She likely did. That’s why Trump was so desperate to stop the recount. It was definitely swinging toward Clinton in MI. The bigger issue is that Palast is right, and every election that we let them steal results in the next batch of ringers being even worse. How long are we going to tolerate this?

        1. aab

          Based on what? The biggest reveal out of the Michigan results is that more than a third of Detroit precincts recorded more votes than were actually in the boxes, once they broke them open. Because of the hinky rules, in a recount situation, the original, clearly fraudulent count stood, rather than being corrected to reflect the reality of the ballots in the boxes. Do you really think those phantom overvotes were Republican ones?

          If she could have won, she would have called for recounts and audits. Do you really think she hesitated to besmirch our electoral process out of an abundance of caution, but a coup attempt facilitated the CIA was no big deal? It seems to me, given what we know generally and the uncovering of those systemic Detroit overvotes, that the Democrats stole as hard as they could for her, and just fell short, which is why Bill, Podesta, whoever was able to force her to the podium the next morning to concede.

          The entire Democratic Party wanted and needed her to win this. They were heavily incentivized to call for a recount if they had the slightest reason to believe they would win it. Yet they did not. I’m pretty sure that horse thundering across the plain is that both parties cheated to a draw, so electoral fundamentals — which always pointed the change agent winning against the status quo — won out.

          1. Lambert Strether Post author

            > The entire Democratic Party wanted and needed her to win this. They were heavily incentivized to call for a recount if they had the slightest reason to believe they would win it. Yet they did not. I’m pretty sure that horse thundering across the plain is that both parties cheated to a draw, so electoral fundamentals — which always pointed the change agent winning against the status quo — won out.

            Detroit being, as I recall, controlled by Democrats.

          2. Fiver

            For the more cynically minded, there are a couple of perfectly cogent alternative explanations as to why the most senior Clinton Dems may have balked at the recounts – but rather than go into that, I would point out the professor from the University of Michigan who was expert re voting machines in that State made the argument for a recount based on counting what were effectively the ‘spoiled’ ballots – those the ancient machines could not assign due to imperfect voter marking, but which any high school kid could ascertain belonged to ‘x’ or ‘y’ or were truly ‘spoiled’. The expectation based on prior experience was a reject rate for the State overall that would amount to tens of thousands of ballots, so given the worst machines were often in the poorest districts, also known to be heavily pro-Dem, it was not at all an unreasonable proposition to count the ‘spoiled’ ballots. The question I gather is whether the machines counted the ballots but did not assign a vote for ‘spoiled’ ballots. However, a very large number of machines/precincts were ruled off limits from the outset, and of course the whole effort was unceremoniously shut down before anyone could learn anything of value. I think non-Dem, independents/progressives who were/are rightly terrified at Trump had a perfectly legitimate right to attempt to overturn what was, after all, and especially for them, an entirely invalid process on both sides from start to finish, as any International Observers could’ve attested.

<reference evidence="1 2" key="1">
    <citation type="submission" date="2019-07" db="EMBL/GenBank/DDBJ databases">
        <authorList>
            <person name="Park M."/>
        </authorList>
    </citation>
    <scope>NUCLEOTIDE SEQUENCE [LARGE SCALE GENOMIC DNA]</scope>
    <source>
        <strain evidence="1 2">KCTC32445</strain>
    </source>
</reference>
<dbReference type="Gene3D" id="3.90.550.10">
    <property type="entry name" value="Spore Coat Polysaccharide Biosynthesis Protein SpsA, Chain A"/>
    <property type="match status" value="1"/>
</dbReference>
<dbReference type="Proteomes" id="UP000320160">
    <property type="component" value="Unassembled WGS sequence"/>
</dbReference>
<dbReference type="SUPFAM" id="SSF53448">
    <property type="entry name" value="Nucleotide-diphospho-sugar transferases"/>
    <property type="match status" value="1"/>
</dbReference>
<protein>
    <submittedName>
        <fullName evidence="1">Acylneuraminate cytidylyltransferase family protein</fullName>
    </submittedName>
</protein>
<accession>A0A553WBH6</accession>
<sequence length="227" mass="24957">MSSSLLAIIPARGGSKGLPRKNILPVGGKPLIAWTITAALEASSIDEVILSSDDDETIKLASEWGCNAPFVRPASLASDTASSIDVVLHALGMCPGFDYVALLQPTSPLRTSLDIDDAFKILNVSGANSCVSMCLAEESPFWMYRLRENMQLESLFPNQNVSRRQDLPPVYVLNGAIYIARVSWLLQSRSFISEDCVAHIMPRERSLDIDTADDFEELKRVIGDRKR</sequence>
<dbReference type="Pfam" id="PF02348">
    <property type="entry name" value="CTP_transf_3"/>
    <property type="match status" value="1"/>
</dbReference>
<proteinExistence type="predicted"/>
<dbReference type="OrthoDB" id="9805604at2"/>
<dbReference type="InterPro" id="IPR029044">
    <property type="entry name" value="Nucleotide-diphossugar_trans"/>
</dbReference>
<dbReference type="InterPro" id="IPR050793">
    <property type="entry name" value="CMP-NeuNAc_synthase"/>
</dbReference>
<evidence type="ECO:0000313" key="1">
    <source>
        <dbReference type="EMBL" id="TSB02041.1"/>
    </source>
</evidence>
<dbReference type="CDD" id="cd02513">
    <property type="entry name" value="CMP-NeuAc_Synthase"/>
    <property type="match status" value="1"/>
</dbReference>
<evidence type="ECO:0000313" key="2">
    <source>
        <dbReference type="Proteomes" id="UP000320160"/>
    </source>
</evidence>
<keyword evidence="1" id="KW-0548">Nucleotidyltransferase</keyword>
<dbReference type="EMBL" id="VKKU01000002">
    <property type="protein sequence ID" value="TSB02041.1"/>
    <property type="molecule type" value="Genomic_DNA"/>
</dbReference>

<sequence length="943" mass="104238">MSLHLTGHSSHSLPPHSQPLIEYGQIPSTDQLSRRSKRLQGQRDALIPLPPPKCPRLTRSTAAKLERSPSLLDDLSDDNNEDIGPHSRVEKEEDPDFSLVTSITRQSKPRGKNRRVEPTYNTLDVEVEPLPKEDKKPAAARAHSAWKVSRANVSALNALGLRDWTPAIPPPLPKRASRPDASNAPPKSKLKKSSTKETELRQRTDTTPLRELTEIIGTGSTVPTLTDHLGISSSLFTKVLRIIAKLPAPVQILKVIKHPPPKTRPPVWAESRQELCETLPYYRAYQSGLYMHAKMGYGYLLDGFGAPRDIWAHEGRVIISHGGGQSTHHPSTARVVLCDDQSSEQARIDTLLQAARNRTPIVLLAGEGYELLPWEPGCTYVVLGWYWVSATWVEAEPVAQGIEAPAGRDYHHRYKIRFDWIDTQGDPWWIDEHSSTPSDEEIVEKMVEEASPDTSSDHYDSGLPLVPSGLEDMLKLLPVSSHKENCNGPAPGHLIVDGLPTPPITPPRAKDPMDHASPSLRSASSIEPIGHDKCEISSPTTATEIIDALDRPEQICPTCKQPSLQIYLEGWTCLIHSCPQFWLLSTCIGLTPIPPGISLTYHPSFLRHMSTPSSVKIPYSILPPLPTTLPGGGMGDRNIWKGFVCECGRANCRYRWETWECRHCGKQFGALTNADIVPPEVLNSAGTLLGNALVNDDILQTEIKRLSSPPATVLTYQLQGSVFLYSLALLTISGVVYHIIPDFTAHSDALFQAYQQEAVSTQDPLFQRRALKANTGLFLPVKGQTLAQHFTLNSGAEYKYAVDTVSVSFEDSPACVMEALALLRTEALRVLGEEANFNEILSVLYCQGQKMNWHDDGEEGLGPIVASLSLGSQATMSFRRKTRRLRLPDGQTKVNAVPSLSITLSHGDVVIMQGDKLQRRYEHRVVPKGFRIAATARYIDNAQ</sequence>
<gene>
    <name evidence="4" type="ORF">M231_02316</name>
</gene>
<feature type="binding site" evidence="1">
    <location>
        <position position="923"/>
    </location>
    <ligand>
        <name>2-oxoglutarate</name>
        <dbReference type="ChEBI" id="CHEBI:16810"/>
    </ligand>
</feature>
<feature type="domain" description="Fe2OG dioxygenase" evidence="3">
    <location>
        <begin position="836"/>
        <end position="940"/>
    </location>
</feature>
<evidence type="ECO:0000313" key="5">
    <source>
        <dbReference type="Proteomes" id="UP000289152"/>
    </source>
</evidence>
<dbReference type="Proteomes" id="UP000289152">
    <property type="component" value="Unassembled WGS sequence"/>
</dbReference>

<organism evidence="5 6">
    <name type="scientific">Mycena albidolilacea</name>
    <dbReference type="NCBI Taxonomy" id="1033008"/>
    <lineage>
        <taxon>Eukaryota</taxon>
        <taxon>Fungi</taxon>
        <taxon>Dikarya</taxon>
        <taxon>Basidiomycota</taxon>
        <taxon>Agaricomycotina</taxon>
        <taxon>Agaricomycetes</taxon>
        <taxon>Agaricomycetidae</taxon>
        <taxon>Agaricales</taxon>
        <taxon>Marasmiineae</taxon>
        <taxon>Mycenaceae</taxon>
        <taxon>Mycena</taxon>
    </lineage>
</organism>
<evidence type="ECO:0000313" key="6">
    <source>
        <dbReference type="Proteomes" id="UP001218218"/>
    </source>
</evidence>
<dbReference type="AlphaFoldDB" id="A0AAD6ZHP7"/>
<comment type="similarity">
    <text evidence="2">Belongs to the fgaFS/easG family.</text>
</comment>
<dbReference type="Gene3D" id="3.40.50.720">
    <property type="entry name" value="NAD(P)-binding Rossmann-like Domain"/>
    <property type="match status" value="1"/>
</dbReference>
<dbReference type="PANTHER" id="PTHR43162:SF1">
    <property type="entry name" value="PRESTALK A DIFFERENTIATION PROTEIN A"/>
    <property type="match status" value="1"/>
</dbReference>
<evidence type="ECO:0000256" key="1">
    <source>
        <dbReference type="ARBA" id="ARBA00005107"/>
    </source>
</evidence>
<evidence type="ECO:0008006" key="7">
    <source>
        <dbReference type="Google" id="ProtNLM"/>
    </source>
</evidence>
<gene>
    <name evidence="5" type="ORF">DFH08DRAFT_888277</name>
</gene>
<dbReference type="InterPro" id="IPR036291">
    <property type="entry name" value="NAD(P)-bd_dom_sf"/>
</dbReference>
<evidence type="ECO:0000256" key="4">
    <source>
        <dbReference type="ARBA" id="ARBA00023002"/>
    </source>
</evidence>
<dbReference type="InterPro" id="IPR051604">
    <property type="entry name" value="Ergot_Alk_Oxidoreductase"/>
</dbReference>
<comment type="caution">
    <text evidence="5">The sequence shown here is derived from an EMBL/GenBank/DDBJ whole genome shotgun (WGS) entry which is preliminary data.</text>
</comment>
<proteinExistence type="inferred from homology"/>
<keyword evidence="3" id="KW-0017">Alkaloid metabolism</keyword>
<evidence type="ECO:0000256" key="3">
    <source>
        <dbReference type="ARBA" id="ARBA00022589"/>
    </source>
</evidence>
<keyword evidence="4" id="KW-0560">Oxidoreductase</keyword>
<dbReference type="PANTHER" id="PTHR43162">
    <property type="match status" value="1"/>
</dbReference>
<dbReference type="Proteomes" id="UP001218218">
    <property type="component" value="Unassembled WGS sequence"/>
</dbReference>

3. JohnnyGL

            “The entire Democratic Party wanted and needed her to win this. They were heavily incentivized to call for a recount if they had the slightest reason to believe they would win it.”

            Are we sure about this? I’m not convinced. Past evidence indicated that Dem Party leadership is happy to take losses from time to time and bet that Repub screw ups will bring forth a revival of the Dems as seen in 2006. Pelosi’s remarks about how there’s no real need for a big change would seem to be in line with this mode of thinking. The way she spoke, it sounded like policy didn’t matter and electoral fortunes just ebb and flow like the tides.

            Also, since it would be irresponsible NOT to speculate….Trump seemed to quickly change his tune about investigating and prosecuting the Clinton Foundation post-election. If the Clinton camp were to contest results, would Trump have put that option back on the table? One could easily see a quid-pro-quo here. But, of course, we know the Clintons don’t do quid-pro-quos, so I’m sure it’s impossible! :)

    2. Steve C

      Democrats are too compromised to have a simple specific platform that they really mean. The donors won’t allow it. They only get into power when the Republicans screw up horribly then hand it back when they produce no results.

    3. hunkerdown

      What she won wasn’t the game that mattered. The talking point about the popular vote shows that the Democrat Party is a petulant child caught out in a serious lie and the little shit doesn’t think we’re serious about repudiating its politics of whining.

    4. ian